Inside Russia’s War on Dissent
When Russian troops began to cross the Ukrainian border on February 24, President Vladimir Putin launched two simultaneous wars. The first was a devastating military strike against Ukraine. The second was a crackdown against his own people.
Violence in Ukraine has been marked in Russia with modest but persistent protests—not just in the more-liberal metropolises of Moscow and St. Petersburg, but across major cities in the Ural Mountains and Siberia. Those who do take to the streets face very real consequences. In the first week of the Ukrainian conflict alone, more than seven thousand people were detained for holding anti-war protests, including pensioners and children reportedly as young as seven. Officially, most demonstrators face a short stint of jail time. Unofficially, many have reported off-the-books beatings, or even losing their jobs.
For the Kremlin, none of these tactics are particularly revolutionary. Since 2011, when sweeping opposition protests in response to Putin’s third term re-election first rattled Russia’s institutional elite, “unapproved” demonstrations have been marked by violent mass arrests. From the crowds, an unlucky chosen few are often punished with longer jail terms.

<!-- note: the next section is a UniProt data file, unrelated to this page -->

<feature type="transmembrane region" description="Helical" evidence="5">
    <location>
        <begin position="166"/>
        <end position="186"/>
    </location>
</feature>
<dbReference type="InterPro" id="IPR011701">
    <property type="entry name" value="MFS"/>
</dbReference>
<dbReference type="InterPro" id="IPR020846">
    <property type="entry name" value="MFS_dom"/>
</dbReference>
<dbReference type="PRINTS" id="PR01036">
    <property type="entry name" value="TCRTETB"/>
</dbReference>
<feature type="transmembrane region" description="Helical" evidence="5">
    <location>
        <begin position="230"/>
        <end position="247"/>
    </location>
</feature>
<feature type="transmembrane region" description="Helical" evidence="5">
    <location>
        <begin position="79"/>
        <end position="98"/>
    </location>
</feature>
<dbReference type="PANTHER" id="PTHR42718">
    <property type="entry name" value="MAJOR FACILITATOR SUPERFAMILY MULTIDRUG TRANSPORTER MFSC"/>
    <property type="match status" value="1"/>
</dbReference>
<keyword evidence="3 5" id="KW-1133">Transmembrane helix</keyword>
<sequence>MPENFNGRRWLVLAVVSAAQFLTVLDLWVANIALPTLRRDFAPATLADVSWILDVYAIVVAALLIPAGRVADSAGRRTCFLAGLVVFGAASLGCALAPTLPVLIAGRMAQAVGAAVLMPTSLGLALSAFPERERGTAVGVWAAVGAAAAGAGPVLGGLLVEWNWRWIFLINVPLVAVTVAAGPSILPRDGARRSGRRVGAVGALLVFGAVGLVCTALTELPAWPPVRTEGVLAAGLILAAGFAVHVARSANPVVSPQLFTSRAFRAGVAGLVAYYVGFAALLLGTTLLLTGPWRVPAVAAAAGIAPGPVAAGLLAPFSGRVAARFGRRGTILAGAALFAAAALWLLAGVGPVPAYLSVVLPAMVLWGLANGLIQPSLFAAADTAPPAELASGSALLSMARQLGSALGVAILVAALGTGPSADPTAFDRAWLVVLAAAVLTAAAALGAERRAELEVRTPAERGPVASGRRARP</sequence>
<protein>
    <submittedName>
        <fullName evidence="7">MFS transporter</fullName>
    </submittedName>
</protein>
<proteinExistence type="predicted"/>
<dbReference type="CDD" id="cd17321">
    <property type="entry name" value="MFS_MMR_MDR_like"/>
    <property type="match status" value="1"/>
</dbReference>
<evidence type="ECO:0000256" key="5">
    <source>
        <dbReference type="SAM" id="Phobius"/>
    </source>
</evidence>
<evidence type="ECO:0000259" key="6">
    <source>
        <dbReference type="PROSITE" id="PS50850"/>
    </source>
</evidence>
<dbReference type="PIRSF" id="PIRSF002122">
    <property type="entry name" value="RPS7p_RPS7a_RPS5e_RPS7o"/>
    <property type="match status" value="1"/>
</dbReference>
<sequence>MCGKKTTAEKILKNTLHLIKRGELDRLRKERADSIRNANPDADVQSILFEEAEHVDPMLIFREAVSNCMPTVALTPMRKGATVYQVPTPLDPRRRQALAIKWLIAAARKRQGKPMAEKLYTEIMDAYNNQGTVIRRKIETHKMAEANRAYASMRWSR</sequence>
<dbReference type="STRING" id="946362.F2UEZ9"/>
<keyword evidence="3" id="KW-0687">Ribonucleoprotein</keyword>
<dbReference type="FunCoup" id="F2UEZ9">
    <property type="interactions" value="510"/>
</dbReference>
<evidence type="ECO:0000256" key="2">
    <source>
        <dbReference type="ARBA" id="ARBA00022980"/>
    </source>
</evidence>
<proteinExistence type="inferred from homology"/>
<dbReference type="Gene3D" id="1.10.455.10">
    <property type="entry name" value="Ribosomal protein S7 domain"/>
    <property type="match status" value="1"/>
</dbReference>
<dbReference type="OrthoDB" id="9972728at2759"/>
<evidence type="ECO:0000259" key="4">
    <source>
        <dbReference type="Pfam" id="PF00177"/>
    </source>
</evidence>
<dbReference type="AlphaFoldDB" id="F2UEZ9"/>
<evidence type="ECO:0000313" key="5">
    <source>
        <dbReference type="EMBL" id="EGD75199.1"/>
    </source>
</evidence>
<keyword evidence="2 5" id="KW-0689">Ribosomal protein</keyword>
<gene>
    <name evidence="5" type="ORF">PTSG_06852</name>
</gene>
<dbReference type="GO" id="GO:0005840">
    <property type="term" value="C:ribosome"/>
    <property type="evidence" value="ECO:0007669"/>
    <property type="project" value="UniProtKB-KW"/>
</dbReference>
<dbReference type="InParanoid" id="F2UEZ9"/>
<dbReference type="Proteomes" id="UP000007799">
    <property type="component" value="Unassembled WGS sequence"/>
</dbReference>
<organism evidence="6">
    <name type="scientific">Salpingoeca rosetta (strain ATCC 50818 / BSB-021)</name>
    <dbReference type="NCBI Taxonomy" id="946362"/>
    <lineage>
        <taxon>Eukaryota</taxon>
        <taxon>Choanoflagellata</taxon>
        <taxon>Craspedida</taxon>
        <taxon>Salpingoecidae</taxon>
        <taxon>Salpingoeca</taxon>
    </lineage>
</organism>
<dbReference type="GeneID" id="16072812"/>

But in 2022, Putin is also fighting on a different front: unleashing an online crackdown that is almost as violent as the one taking place on Russia’s streets. The Kremlin has long sought greater power over the country’s digital space, which has provided young, more opposition-minded Russians platforms with which to gather and share news. Now, the Ukrainian conflict is providing opportunities for Russian politicians to restrict the country’s online space like never before.
The Kremlin’s motives are simple: the war in Ukraine is, and will increasingly become, unpopular with ordinary Russians. A survey released by the Levada Center, Russia’s only major independent pollster, showed that just 45 percent of Russians supported Putin’s decision to recognize the breakaway regions of Luhansk and Donetsk in eastern Ukraine as independent states—and that was before the invasion even began.